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The ATI Radeon is an interesting card to own, especially when compared to what nVidia offers. A few months ago ATI re-designed their nomenclature to a simple number-based system. The higher the number, the more powerful the card.

In general the Radeon is known for having somewhat superior image quality relative to it's GeForce competition, but at the expense of pure performance. ATI also offers an 'All-in-Wonder' series of Radeon which contains a wide range of multimedia features, including TV Tuner and even a remote in the latest version.

I won't go into the exact specifications of each card (you can find relative comparisons, as well as benchmarks, at Anandtech, Sharky Extreme, or HardOCP), but suffice to say their latest offering, the Radeon 8500, is generally considered a very nice card. Although it lags framerate-wise compared to the GeForce 4, the pricing is significantly less.

Special mention should be payed to the Radeon 8500DV AIW, which is possibly one of the most feature-rich cards on the market today. Although the memory and engine clock speeds are slightly slower than that of the non-AIW 8500, it offers a highly acclaimed TV Tuner as well as a radio remote for the couch potatoe in all of us.

One should always do proper research before upgrading any of their components, especially something as essential as the video card. The websites named above are an especially good resource for those looking to get a performance boost, or change any component on their PC.

On July 18, 2002, the first public benchmarks of ATI's newest core, the R300 were published. This core, sold as part of the ATI Radeon 9700, was as much as 2.5 times faster than the best nVidia card on the market at the time, the Geforce 4 4600.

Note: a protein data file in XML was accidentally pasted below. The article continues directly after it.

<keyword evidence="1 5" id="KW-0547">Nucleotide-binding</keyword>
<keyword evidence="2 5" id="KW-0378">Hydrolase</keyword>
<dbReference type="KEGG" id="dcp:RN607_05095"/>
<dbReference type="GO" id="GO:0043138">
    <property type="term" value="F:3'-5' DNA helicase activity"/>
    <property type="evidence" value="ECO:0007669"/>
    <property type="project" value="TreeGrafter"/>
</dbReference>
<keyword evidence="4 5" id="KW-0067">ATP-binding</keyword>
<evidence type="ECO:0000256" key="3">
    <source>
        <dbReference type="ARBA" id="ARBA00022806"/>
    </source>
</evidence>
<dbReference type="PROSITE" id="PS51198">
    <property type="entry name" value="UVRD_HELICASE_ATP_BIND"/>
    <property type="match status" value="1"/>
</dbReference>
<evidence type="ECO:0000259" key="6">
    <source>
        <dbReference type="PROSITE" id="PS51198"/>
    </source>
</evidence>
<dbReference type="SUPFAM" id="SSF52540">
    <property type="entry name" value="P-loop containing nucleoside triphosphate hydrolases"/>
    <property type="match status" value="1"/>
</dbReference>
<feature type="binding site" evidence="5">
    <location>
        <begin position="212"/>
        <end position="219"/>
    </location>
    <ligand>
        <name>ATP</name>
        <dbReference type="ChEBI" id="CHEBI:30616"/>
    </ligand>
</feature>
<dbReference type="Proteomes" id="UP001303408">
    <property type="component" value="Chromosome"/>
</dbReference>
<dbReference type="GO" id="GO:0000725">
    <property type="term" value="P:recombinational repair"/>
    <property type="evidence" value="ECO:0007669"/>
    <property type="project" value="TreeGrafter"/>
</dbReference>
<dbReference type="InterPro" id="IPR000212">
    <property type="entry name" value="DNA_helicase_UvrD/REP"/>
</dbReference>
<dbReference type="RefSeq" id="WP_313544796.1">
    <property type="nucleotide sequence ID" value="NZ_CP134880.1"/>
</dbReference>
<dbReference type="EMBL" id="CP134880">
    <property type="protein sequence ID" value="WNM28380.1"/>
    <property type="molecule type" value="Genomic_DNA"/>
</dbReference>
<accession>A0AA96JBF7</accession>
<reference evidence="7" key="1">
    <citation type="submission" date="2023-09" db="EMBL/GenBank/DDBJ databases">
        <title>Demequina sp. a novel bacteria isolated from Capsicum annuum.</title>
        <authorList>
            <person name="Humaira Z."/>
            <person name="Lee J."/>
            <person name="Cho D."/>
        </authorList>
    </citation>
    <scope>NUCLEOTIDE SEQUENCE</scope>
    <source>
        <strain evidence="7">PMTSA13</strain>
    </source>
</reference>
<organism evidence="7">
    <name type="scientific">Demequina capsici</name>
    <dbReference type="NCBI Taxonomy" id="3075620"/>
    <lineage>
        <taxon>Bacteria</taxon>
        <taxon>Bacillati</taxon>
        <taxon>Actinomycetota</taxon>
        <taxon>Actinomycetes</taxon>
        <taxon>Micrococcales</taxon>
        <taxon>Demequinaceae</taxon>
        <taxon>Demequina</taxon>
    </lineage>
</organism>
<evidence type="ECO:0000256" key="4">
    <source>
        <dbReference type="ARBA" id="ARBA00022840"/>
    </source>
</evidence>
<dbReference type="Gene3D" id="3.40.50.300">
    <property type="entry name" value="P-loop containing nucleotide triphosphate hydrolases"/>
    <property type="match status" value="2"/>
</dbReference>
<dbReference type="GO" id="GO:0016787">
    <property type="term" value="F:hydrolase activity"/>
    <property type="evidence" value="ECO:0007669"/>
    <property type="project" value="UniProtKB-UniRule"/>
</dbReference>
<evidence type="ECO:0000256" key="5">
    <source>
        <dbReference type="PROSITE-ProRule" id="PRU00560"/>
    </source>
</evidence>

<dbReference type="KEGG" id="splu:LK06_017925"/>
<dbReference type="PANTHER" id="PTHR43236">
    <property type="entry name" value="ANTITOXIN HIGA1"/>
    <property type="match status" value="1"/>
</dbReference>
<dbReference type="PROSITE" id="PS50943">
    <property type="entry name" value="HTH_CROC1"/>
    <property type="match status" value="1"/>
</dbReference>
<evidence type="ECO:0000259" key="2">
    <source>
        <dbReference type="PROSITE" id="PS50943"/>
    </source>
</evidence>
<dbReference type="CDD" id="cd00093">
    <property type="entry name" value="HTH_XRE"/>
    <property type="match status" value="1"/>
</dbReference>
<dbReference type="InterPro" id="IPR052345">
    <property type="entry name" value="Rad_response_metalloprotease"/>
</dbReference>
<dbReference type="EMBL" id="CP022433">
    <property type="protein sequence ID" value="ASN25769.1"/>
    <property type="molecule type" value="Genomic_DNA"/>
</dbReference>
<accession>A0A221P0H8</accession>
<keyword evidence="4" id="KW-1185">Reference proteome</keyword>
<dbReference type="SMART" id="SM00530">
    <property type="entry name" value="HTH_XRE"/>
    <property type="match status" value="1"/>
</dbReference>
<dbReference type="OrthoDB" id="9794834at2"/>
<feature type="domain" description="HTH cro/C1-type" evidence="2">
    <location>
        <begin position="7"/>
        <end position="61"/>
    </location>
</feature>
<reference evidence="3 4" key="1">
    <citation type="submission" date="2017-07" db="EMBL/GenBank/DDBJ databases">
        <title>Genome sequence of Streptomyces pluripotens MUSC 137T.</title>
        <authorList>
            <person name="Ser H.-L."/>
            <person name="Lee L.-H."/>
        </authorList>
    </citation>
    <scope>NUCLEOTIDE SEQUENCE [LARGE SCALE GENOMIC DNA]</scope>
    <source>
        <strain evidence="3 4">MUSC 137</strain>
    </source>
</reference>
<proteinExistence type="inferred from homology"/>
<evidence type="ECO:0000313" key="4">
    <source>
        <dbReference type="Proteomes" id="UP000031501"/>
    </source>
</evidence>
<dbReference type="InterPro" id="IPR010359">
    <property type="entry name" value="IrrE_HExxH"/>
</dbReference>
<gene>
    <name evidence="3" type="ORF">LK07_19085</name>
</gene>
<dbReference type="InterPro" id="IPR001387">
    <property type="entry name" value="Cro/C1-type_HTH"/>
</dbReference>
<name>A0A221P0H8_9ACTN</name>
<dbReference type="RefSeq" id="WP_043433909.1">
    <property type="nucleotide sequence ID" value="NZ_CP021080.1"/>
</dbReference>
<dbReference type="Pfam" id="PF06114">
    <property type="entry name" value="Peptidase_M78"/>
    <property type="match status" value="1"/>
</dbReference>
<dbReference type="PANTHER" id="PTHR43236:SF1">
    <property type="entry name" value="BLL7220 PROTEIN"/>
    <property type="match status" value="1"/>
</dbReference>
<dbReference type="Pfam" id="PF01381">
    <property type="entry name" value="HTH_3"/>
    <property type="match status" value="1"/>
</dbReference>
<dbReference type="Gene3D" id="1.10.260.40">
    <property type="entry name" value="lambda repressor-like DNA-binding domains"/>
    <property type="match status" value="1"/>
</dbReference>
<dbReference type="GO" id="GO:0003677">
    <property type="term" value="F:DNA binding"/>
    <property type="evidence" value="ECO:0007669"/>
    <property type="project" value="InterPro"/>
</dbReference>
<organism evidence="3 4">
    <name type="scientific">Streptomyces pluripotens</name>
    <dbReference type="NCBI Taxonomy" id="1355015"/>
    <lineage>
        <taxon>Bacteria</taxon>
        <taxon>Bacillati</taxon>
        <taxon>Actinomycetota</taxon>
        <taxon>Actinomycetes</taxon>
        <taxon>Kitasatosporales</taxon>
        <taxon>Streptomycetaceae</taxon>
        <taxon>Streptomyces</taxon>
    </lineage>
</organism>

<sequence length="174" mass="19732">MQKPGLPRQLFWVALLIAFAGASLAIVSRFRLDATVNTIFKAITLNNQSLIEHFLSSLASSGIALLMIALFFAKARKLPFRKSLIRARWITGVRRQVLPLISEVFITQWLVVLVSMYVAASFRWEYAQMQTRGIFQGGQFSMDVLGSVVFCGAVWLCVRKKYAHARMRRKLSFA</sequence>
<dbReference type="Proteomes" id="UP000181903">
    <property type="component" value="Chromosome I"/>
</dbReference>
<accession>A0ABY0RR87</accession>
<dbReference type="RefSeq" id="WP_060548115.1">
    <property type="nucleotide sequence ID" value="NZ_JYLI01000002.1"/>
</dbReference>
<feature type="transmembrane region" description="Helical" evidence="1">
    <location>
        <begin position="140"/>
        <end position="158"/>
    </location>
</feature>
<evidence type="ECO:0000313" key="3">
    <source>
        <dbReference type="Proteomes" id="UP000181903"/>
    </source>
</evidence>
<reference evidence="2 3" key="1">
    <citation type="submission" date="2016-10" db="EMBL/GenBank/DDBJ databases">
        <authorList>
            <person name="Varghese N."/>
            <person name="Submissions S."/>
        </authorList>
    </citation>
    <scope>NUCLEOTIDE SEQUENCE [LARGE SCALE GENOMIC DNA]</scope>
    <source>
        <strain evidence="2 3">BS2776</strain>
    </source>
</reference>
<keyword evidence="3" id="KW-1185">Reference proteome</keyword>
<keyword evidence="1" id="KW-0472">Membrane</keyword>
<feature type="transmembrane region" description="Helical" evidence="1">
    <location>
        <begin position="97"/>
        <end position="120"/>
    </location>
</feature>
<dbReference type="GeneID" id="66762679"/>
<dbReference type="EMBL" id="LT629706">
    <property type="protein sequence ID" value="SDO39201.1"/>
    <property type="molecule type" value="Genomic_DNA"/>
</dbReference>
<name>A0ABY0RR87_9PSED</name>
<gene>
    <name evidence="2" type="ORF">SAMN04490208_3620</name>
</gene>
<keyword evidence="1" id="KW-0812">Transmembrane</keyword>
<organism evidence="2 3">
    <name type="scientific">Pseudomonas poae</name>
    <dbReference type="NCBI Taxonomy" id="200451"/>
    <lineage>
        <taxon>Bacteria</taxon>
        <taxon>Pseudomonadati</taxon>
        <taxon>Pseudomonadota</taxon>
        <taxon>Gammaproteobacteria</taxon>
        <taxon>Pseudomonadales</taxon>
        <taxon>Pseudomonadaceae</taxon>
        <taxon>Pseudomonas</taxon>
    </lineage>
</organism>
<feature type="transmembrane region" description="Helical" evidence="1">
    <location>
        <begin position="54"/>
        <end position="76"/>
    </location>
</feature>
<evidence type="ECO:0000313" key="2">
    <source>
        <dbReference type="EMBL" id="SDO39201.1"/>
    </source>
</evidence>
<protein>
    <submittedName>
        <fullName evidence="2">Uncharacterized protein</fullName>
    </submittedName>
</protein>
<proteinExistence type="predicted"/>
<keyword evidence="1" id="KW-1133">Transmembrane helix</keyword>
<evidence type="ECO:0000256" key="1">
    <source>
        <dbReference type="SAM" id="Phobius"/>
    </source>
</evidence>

The 9700 supports AGP x8, which is nice, but not really a big selling point right now, given that almost no motherboards currently support it. It has 110 million transistors (the AMD Athlon XP has only 38 million), and a pin count of over 1000. That is to say, it's freaking huge. Most modern CPUs have a pin count of about 450, and even the AMD Hammer only has about 700 pins connecting it to the system.

The R300 has been subject to a great deal of speculation and anticipation since John Carmack wrote “The new ATI card was clearly superior. I don’t want to ding NVidia for anything because NVidia has done everything they possibly could; but in every test we ran, ATI was faster.” Since John Carmack is the lead designer at id software and is currently working on Doom 3 (which will essentially not run on a video card made before early this year), this was taken quite seriously.

The release of this card changes ATI's fortunes greatly. At several points in the past, most notably with the releases of the original Radeon and also the Radeon 8500, they had expected to have the top-performing spot, at least for a while. But each time, nVidia managed to either release a new card in time, or do sufficient driver optimization to catch up (see Acid Dragon's writup in Radeon). But it is generally agreed that there is no way that new drivers for the GF4 could approach the level of speed of the R300, and that the NV30 (the next core from nVidia) will not be released before late this fall. So ATI is king -- at least for a while.

In addition, ATI has been plagued by persistent driver problems since time immemorial. But it seems that ATI has taken to heart the lesson that people don't want a fast video card that crashes when you try to actually play a game, and so far, the R300 drivers seem to be stable, though only time will tell.

Personally, while I'm happy that ATI is doing well (I like it when companies compete on price and performance), I won't be buying an R300 anytime soon. At an estimated MSRP of $400, it is a bit outside my price range. But its release will mean that the price for the Radeon 8500 will drop fast, which I look forward to. ATI, unlike nVidia, releases the specifications for their cards so people can write drivers for XFree86, and I want a non-crappy video card to use on my Linux box.

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